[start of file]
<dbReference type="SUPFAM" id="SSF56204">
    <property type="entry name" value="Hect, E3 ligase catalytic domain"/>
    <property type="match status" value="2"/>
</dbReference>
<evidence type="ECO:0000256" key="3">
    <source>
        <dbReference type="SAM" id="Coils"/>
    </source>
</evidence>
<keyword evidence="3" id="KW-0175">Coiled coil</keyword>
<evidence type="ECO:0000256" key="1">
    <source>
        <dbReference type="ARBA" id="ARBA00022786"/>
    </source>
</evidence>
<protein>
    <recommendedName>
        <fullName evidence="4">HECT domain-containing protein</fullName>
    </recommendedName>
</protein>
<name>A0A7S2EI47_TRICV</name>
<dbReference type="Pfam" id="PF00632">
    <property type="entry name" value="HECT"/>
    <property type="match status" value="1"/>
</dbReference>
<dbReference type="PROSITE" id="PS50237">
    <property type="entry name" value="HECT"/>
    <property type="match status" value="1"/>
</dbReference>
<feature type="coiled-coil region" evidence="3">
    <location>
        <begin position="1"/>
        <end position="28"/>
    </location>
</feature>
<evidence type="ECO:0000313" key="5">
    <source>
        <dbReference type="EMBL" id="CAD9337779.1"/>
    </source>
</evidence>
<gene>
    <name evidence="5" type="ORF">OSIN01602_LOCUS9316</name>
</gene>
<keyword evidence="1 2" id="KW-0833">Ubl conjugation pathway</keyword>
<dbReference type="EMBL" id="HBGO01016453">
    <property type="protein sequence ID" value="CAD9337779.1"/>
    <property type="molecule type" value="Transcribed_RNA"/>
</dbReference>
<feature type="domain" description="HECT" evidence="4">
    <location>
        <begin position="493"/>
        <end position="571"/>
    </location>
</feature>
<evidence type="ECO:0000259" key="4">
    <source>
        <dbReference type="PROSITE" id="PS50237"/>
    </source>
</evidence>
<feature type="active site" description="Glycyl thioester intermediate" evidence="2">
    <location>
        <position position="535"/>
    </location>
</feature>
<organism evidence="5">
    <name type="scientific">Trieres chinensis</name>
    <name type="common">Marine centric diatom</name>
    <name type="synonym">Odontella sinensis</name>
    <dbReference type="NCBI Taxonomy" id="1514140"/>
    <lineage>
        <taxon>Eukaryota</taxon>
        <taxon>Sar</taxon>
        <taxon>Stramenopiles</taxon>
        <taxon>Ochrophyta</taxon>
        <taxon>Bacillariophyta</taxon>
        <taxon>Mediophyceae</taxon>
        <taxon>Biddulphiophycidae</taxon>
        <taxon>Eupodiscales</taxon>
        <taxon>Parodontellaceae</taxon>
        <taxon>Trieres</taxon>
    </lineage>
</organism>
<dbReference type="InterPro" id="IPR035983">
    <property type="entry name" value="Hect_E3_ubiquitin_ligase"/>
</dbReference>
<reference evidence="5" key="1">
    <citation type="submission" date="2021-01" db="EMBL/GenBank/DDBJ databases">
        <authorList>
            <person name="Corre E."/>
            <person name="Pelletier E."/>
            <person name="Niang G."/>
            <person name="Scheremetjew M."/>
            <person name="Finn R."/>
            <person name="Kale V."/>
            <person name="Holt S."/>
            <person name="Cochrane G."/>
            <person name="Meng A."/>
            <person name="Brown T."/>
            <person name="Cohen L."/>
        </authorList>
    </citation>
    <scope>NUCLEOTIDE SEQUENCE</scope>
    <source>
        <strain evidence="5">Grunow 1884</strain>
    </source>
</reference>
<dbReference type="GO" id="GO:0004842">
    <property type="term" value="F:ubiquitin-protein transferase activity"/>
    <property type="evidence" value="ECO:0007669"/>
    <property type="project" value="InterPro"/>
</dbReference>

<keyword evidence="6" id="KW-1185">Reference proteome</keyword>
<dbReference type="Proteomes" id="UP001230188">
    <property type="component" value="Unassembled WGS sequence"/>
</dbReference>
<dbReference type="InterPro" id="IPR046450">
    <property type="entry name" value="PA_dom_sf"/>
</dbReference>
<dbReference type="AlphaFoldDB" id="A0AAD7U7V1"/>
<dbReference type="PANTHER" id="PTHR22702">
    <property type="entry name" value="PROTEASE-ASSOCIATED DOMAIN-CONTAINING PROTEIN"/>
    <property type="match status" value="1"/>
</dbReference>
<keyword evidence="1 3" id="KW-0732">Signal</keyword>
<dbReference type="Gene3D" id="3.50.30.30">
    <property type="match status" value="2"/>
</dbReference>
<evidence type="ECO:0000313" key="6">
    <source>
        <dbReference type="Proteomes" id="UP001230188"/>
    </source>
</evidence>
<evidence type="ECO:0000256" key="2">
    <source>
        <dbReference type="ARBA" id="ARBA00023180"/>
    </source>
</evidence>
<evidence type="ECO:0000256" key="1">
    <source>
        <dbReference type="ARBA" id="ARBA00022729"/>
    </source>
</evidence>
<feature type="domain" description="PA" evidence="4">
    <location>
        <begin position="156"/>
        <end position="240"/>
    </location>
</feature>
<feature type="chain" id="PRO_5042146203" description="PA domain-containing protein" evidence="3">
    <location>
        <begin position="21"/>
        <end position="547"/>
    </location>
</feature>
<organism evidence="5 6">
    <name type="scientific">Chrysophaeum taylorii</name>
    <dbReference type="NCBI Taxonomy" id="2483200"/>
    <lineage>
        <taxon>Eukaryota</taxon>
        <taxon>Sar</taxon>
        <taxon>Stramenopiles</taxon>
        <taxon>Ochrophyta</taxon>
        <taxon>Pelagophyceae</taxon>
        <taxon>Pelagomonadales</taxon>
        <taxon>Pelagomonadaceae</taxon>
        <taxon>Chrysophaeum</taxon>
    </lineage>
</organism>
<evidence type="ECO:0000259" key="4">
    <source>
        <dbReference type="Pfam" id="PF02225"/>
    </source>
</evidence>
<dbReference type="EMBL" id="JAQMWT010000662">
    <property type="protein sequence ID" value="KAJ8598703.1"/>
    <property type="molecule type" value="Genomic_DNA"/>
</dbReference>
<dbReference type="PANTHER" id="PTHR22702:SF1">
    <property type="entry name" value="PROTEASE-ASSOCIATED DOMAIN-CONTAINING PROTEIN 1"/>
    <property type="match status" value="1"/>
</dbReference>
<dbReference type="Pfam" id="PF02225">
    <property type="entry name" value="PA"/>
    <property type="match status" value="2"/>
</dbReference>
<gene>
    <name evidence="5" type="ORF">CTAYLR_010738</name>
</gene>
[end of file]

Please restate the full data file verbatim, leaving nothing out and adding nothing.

<dbReference type="SUPFAM" id="SSF56204">
    <property type="entry name" value="Hect, E3 ligase catalytic domain"/>
    <property type="match status" value="2"/>
</dbReference>
<evidence type="ECO:0000256" key="3">
    <source>
        <dbReference type="SAM" id="Coils"/>
    </source>
</evidence>
<keyword evidence="3" id="KW-0175">Coiled coil</keyword>
<evidence type="ECO:0000256" key="1">
    <source>
        <dbReference type="ARBA" id="ARBA00022786"/>
    </source>
</evidence>
<protein>
    <recommendedName>
        <fullName evidence="4">HECT domain-containing protein</fullName>
    </recommendedName>
</protein>
<name>A0A7S2EI47_TRICV</name>
<dbReference type="Pfam" id="PF00632">
    <property type="entry name" value="HECT"/>
    <property type="match status" value="1"/>
</dbReference>
<dbReference type="PROSITE" id="PS50237">
    <property type="entry name" value="HECT"/>
    <property type="match status" value="1"/>
</dbReference>
<feature type="coiled-coil region" evidence="3">
    <location>
        <begin position="1"/>
        <end position="28"/>
    </location>
</feature>
<evidence type="ECO:0000313" key="5">
    <source>
        <dbReference type="EMBL" id="CAD9337779.1"/>
    </source>
</evidence>
<gene>
    <name evidence="5" type="ORF">OSIN01602_LOCUS9316</name>
</gene>
<keyword evidence="1 2" id="KW-0833">Ubl conjugation pathway</keyword>
<dbReference type="EMBL" id="HBGO01016453">
    <property type="protein sequence ID" value="CAD9337779.1"/>
    <property type="molecule type" value="Transcribed_RNA"/>
</dbReference>
<feature type="domain" description="HECT" evidence="4">
    <location>
        <begin position="493"/>
        <end position="571"/>
    </location>
</feature>
<evidence type="ECO:0000259" key="4">
    <source>
        <dbReference type="PROSITE" id="PS50237"/>
    </source>
</evidence>
<feature type="active site" description="Glycyl thioester intermediate" evidence="2">
    <location>
        <position position="535"/>
    </location>
</feature>
<organism evidence="5">
    <name type="scientific">Trieres chinensis</name>
    <name type="common">Marine centric diatom</name>
    <name type="synonym">Odontella sinensis</name>
    <dbReference type="NCBI Taxonomy" id="1514140"/>
    <lineage>
        <taxon>Eukaryota</taxon>
        <taxon>Sar</taxon>
        <taxon>Stramenopiles</taxon>
        <taxon>Ochrophyta</taxon>
        <taxon>Bacillariophyta</taxon>
        <taxon>Mediophyceae</taxon>
        <taxon>Biddulphiophycidae</taxon>
        <taxon>Eupodiscales</taxon>
        <taxon>Parodontellaceae</taxon>
        <taxon>Trieres</taxon>
    </lineage>
</organism>
<dbReference type="InterPro" id="IPR035983">
    <property type="entry name" value="Hect_E3_ubiquitin_ligase"/>
</dbReference>
<reference evidence="5" key="1">
    <citation type="submission" date="2021-01" db="EMBL/GenBank/DDBJ databases">
        <authorList>
            <person name="Corre E."/>
            <person name="Pelletier E."/>
            <person name="Niang G."/>
            <person name="Scheremetjew M."/>
            <person name="Finn R."/>
            <person name="Kale V."/>
            <person name="Holt S."/>
            <person name="Cochrane G."/>
            <person name="Meng A."/>
            <person name="Brown T."/>
            <person name="Cohen L."/>
        </authorList>
    </citation>
    <scope>NUCLEOTIDE SEQUENCE</scope>
    <source>
        <strain evidence="5">Grunow 1884</strain>
    </source>
</reference>
<dbReference type="GO" id="GO:0004842">
    <property type="term" value="F:ubiquitin-protein transferase activity"/>
    <property type="evidence" value="ECO:0007669"/>
    <property type="project" value="InterPro"/>
</dbReference>

<keyword evidence="6" id="KW-1185">Reference proteome</keyword>
<dbReference type="Proteomes" id="UP001230188">
    <property type="component" value="Unassembled WGS sequence"/>
</dbReference>
<dbReference type="InterPro" id="IPR046450">
    <property type="entry name" value="PA_dom_sf"/>
</dbReference>
<dbReference type="AlphaFoldDB" id="A0AAD7U7V1"/>
<dbReference type="PANTHER" id="PTHR22702">
    <property type="entry name" value="PROTEASE-ASSOCIATED DOMAIN-CONTAINING PROTEIN"/>
    <property type="match status" value="1"/>
</dbReference>
<keyword evidence="1 3" id="KW-0732">Signal</keyword>
<dbReference type="Gene3D" id="3.50.30.30">
    <property type="match status" value="2"/>
</dbReference>
<evidence type="ECO:0000313" key="6">
    <source>
        <dbReference type="Proteomes" id="UP001230188"/>
    </source>
</evidence>
<evidence type="ECO:0000256" key="2">
    <source>
        <dbReference type="ARBA" id="ARBA00023180"/>
    </source>
</evidence>
<evidence type="ECO:0000256" key="1">
    <source>
        <dbReference type="ARBA" id="ARBA00022729"/>
    </source>
</evidence>
<feature type="domain" description="PA" evidence="4">
    <location>
        <begin position="156"/>
        <end position="240"/>
    </location>
</feature>
<feature type="chain" id="PRO_5042146203" description="PA domain-containing protein" evidence="3">
    <location>
        <begin position="21"/>
        <end position="547"/>
    </location>
</feature>
<organism evidence="5 6">
    <name type="scientific">Chrysophaeum taylorii</name>
    <dbReference type="NCBI Taxonomy" id="2483200"/>
    <lineage>
        <taxon>Eukaryota</taxon>
        <taxon>Sar</taxon>
        <taxon>Stramenopiles</taxon>
        <taxon>Ochrophyta</taxon>
        <taxon>Pelagophyceae</taxon>
        <taxon>Pelagomonadales</taxon>
        <taxon>Pelagomonadaceae</taxon>
        <taxon>Chrysophaeum</taxon>
    </lineage>
</organism>
<evidence type="ECO:0000259" key="4">
    <source>
        <dbReference type="Pfam" id="PF02225"/>
    </source>
</evidence>
<dbReference type="EMBL" id="JAQMWT010000662">
    <property type="protein sequence ID" value="KAJ8598703.1"/>
    <property type="molecule type" value="Genomic_DNA"/>
</dbReference>
<dbReference type="PANTHER" id="PTHR22702:SF1">
    <property type="entry name" value="PROTEASE-ASSOCIATED DOMAIN-CONTAINING PROTEIN 1"/>
    <property type="match status" value="1"/>
</dbReference>
<dbReference type="Pfam" id="PF02225">
    <property type="entry name" value="PA"/>
    <property type="match status" value="2"/>
</dbReference>
<gene>
    <name evidence="5" type="ORF">CTAYLR_010738</name>
</gene>